May Open-air Services
The May open air services by the roadside or village crosses is a new tradition, but the possibility that it may be indirectly related to the old outdoor singing traditions cannot be excluded. The age of the May services cannot be determined with any precision, but in all likelihood they started in the second half of the 19th century.
According to the Roman Catholic church calendar, May is the month of Virgin Mary when services and prayers are devoted to her. The May services, celebrating the Virgin, originated in Latgale and Augšzeme as a localization of a tradition widespread in the 19th century Catholic world. They took place in the evening, usually on weekends, as people gathered by outdoor crosses – crucifixes installed by the side of the road, in the center of the village, in the nearby cemetery or church. Often they were encircled by a low fence, with benches inside. In May, the crosses were lavishly adorned with bouquets of flowers and garlands. Participants, dressed in their Sunday’s best, sat on the benches. The young and those who did not get a seat stood.
The May services are called “dzīduošona pi krusta” and they are held without the presence and guidance of priests. The leader of the service comes from the midst of the participants. Usually it is an older woman who knew the structure of the ritual and the melodies and could start every one at a suitable pitch.
Songs devoted to Mary are at the center of the May service. They tell the story of Mary’s life, suffering, and her sacrifice for humanity. The singers know the melodies by heart, they are inherited by oral tradition, whereas the lyrics come from the prayer books used during the service. The choice and sequence of songs are determined by the experience and local traditions of those gathered. The singing is usually conducted in two voices. The melodies and texts are usually localizations of those common in Central Europe.
An obligatory part of the service is also the Virgin Mary litany (the Loretto litany from the 13th century) and the pulling of “značkas”. The word značka is of Polish origin and denotes a numbered rectangular piece of paper. Its number indicates the task that the person who has pulled it, for instance, avoiding lying. Should the person transgress, they must immediately say a particular prayer. The značkas are pulled from the leader’s prayer book where they are kept throughout the service.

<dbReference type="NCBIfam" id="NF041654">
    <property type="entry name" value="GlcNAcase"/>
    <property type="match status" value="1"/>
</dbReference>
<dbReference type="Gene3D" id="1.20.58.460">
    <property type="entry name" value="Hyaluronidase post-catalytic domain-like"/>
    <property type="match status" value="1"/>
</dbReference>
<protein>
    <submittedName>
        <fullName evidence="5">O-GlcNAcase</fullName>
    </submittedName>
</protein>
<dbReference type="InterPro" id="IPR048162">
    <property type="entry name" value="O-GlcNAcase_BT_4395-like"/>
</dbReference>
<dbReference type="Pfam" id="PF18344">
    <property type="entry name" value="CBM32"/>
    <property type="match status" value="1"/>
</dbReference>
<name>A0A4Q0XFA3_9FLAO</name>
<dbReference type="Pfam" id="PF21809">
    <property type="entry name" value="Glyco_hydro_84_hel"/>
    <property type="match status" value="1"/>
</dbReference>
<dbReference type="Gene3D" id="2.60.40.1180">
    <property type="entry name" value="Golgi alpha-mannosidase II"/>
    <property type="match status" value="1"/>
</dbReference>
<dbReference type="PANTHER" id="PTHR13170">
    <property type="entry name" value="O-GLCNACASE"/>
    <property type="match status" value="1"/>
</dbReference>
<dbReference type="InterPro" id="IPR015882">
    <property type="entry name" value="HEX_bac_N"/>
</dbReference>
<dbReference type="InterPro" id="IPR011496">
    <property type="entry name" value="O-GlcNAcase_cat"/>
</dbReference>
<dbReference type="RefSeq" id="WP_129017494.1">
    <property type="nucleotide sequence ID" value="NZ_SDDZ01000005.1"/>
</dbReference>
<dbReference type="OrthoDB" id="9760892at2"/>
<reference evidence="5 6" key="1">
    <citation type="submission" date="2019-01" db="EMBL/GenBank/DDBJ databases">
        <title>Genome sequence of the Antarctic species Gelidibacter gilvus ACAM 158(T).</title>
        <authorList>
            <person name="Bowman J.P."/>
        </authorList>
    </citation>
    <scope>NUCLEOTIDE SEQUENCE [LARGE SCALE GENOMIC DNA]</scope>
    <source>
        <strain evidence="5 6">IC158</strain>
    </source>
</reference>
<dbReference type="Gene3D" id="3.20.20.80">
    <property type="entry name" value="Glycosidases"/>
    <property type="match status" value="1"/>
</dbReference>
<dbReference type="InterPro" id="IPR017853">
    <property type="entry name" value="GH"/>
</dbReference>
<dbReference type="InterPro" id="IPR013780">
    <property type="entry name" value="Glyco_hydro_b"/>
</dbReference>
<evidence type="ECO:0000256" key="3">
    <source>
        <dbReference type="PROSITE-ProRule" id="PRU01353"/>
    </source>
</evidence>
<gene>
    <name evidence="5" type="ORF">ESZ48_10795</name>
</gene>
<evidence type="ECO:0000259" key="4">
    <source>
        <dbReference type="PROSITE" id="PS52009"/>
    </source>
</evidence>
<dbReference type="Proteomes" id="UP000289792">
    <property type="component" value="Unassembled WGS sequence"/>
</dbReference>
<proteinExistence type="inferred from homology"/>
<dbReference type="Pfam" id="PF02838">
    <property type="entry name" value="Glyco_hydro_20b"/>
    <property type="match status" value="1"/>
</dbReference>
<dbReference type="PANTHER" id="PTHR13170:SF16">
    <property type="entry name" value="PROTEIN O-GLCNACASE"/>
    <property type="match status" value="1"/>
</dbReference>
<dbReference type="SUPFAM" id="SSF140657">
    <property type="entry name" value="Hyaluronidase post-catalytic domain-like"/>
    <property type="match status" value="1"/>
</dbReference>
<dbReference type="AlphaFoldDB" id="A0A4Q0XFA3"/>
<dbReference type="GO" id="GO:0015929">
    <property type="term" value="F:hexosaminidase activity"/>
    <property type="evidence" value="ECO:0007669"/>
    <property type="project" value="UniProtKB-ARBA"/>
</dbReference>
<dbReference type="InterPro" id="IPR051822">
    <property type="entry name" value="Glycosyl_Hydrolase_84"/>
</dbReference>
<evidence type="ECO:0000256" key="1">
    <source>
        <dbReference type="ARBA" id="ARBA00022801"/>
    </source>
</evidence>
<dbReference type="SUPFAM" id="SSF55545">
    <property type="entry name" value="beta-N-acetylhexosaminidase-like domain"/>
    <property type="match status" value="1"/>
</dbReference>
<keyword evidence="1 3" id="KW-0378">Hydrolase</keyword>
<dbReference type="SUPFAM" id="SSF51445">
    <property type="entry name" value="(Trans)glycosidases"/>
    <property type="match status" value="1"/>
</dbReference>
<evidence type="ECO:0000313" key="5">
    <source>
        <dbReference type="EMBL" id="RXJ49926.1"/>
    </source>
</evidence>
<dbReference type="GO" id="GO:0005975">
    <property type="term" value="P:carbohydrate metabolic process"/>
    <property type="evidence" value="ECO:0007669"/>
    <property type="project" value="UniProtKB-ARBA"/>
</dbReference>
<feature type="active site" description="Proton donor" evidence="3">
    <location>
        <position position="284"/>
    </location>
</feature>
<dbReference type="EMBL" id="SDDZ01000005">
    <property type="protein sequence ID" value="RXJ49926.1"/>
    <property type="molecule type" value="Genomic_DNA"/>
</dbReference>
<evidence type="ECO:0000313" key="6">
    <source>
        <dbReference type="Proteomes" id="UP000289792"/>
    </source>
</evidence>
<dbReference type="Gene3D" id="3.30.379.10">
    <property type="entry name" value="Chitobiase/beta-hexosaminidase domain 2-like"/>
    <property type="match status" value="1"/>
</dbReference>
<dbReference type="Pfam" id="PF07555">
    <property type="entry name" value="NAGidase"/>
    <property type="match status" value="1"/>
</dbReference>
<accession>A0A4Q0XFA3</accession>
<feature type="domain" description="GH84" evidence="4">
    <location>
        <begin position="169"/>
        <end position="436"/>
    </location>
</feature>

An another essential element is reading from the Bible. Each particular day has its own designated reading.
The sequence of the above elements may differ from place to place. Even though the services devoted to Virgin Mary are characteristic of the Catholic world, the open-air form both in terms of the form and content is unique.
In the Soviet era, many of the roadside crosses were destroyed and the May service tradition suppressed. It was preserved in the more remote locations. At present, the tradition has been powerfully revived in Latgale and is spreading to other Catholic areas in Latvia, for instance the areas inhabited by the Suiti.
Mārtiņš Boiko par maija dievkalpojumiem pie brīvdabas krustiem un mirušo ofīciju Latvijas kultūras kanonā, 2008.
Cybuļskis, Viktors. (1968). Maja mēneša lyugšanu kōrteiba Nautrānu pogostā. No: Acta Latgallica. 2 (131. -133. lpp.). P/S Latgaļu izdevnīceiba.
Dzeņs, O. (1968). Maja mēneša tradicija Vōrkovas pogostā. No: Acta Latgallica. 2 (128.-130. lpp.). P/S Latgaļu izdevnīceiba.